Steve Sohmer

I’ve suggested that in As You Like It Shakespeare etched into Touchstone an effigy of Thomas Nashe. I will show that in Twelfth Night Shakespeare produced another, more highly developed portrait of Nashe as Feste – and thrust him back into conflict with his real-life nemesis Gabriel Harvey, whom Shakespeare cast as Malvolio – ‘He who

in Reading Shakespeare’s mind
Ever in motion

This volume questions and qualifies commonly accepted assumptions about the early modern English sonnet: that it was a strictly codified form, most often organised in sequences, which emerged only at the very end of the sixteenth century and declined as fast as it had bloomed at the turn of the century – and that minor poets merely participated in the sonnet fashion by replicating established conventions. Drawing from book history, using the tools of close reading and textual criticism, it aims to offer a more nuanced history of the form in early modern England – and especially of the so-called ‘sonnet craze’. It does so by exploring the works of such major poets as Shakespeare, Sidney and Spenser but also of lesser-studied sonneteers such as Barnabe Barnes and Gabriel Harvey. It discusses how sonnets were written, published, received and repurposed in sixteenth- and seventeenth-century England, taking into account interactions with the French and Italian literary traditions. The collection also discusses current editorial practices and provides the first modern edition of an early seventeenth-century Elizabethan miscellany which claims the Earl of Essex, Spenser and ‘S.P.S.’ (presumably Sir Philp Sidney) as authors.

Jean R. Brink

‘pensioners’ who paid for their room and board – much the same as would happen with modern-day ‘board jobs’. Most students entered as pensioners. Gabriel Harvey, for example, was admitted as a gentleman pensioner at Easter 1566. An Edward Spencer, the fifth son of Sir John Spencer of Althorp, was admitted as a gentleman pensioner at Caius College on 15 November 1575. This Edward Spencer was the brother of the sisters who were to act as patrons to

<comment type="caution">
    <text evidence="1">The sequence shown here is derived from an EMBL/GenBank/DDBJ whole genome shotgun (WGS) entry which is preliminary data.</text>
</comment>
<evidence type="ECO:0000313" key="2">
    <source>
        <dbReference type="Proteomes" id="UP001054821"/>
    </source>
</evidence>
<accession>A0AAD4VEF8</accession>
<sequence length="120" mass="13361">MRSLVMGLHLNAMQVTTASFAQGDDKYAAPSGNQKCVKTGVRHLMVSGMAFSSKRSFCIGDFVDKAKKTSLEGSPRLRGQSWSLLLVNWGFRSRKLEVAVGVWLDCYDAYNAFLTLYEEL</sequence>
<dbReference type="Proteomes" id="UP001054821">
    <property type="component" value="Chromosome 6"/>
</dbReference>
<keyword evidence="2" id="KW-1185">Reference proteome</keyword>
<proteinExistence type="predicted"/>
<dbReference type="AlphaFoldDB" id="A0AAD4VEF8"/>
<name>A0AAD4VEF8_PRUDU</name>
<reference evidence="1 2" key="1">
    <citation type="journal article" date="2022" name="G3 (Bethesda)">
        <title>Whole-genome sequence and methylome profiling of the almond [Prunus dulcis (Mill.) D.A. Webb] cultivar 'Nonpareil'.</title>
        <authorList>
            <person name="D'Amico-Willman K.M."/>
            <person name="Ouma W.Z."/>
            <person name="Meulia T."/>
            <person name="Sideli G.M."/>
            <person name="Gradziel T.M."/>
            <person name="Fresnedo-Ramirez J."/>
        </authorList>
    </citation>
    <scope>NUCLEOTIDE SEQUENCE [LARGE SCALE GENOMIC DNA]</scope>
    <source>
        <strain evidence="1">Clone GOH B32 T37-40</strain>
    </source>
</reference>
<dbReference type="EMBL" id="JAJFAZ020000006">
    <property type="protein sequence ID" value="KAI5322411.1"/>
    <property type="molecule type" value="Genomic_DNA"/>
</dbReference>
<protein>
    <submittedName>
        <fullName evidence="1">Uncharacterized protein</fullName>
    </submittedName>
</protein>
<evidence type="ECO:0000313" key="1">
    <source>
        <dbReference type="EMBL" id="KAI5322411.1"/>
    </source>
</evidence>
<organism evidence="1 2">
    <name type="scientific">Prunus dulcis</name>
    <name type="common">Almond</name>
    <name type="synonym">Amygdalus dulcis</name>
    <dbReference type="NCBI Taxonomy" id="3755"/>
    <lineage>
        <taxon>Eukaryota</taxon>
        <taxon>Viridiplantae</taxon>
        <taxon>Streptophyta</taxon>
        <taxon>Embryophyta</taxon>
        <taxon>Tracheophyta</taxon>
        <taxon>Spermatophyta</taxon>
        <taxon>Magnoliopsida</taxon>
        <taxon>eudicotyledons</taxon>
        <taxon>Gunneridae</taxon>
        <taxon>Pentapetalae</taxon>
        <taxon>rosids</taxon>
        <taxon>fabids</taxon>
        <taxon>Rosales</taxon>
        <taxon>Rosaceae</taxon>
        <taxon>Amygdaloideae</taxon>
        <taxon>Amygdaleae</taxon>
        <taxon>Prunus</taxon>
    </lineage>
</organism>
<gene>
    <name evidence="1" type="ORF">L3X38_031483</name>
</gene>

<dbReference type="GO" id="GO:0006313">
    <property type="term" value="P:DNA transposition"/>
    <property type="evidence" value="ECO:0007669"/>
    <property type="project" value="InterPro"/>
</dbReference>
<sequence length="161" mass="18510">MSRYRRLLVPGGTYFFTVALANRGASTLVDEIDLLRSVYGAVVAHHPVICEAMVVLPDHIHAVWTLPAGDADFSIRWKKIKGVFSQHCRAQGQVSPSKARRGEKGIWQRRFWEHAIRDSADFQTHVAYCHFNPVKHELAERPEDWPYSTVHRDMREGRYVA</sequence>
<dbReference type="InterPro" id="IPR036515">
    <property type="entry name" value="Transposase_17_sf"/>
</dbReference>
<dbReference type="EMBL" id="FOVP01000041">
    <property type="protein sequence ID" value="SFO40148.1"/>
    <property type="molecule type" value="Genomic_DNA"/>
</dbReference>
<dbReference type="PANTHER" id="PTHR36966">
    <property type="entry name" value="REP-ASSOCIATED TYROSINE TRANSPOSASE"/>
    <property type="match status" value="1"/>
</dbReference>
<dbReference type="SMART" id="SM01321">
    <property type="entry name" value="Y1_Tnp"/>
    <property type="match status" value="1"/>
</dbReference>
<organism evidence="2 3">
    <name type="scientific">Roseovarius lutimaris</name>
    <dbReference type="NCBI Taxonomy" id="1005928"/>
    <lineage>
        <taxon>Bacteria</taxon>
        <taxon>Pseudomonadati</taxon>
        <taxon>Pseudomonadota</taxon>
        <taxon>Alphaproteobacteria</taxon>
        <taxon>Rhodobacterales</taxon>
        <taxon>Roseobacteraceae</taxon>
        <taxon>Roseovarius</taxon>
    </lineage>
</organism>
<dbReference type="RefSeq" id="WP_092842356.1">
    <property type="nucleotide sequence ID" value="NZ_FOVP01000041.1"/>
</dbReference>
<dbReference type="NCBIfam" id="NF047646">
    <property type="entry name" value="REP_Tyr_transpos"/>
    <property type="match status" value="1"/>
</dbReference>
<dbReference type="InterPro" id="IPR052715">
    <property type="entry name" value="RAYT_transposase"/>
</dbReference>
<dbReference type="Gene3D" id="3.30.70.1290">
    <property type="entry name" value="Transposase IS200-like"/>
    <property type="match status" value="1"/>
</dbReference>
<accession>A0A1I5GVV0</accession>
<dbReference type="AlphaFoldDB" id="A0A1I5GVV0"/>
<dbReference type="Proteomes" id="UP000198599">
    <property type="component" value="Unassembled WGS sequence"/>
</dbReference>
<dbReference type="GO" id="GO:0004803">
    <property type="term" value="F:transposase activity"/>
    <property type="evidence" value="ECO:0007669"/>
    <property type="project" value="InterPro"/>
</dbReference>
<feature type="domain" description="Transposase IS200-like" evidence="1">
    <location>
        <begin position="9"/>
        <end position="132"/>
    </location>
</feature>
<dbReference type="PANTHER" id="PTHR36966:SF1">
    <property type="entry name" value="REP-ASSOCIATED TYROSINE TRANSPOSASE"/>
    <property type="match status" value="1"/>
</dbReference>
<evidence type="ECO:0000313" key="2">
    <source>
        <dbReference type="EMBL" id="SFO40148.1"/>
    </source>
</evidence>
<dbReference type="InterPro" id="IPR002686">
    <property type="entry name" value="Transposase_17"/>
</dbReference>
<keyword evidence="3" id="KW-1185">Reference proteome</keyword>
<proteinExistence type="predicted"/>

in The early Spenser, 1554–80
Jean R. Brink

English Colonial Theory’, Proceedings of the American Philosophical Society , 89, No. 4 (December 1945), 543–60. 4 Lisa Jardine, ‘Encountering Ireland: Gabriel Harvey, Edmund Spenser, and English Colonial Ventures’, in Representing Ireland: Literature and the Origins of Conflict, 1534–1660 , ed. Brendan Bradshaw, Andrew Hadfield

in The early Spenser, 1554–80
A Mirror for Magistrates and early English tragedy
Jessica Winston

Some time in the later sixteenth century, the classical scholar and poet Gabriel Harvey acquired a copy of The Posies (1575), the miscellany collection of George Gascoigne’s poetry, prose and drama, and, as he did with most of the books in his library, Harvey annotated this one with marginalia. In one note, on the title to Jocasta , he linked

in Shakespeare’s histories and counter-histories
Gabriel Harvey’s sonnet therapy
Elisabeth Chaghafi

Certaine Sonnets When we think of Gabriel Harvey, we are unlikely to think of sonnets. Instead, we tend to associate his name either with Edmund Spenser’s ‘Hobbinol’ or with the pedantic academic bore portrayed in the pamphlets of Thomas Nashe. Although the dedicatory epistle of The Shepheardes Calender (1579) had specifically urged Harvey

in The early modern English sonnet
Jean R. Brink

Spenser as Young's secretary derives from an inscription which Gabriel Harvey, not Spenser, wrote in one of Harvey's books. At Christmas 1578, Spenser gave Harvey a copy of Jerome Turler's The Traveiler … devided into two Bookes. The first conteyning a notable discourse of the maner and order of traveiling oversea, or into straunge and forein Countreys. The second comprehending an excellent description of the most delicious Realme of

in The early Spenser, 1554–80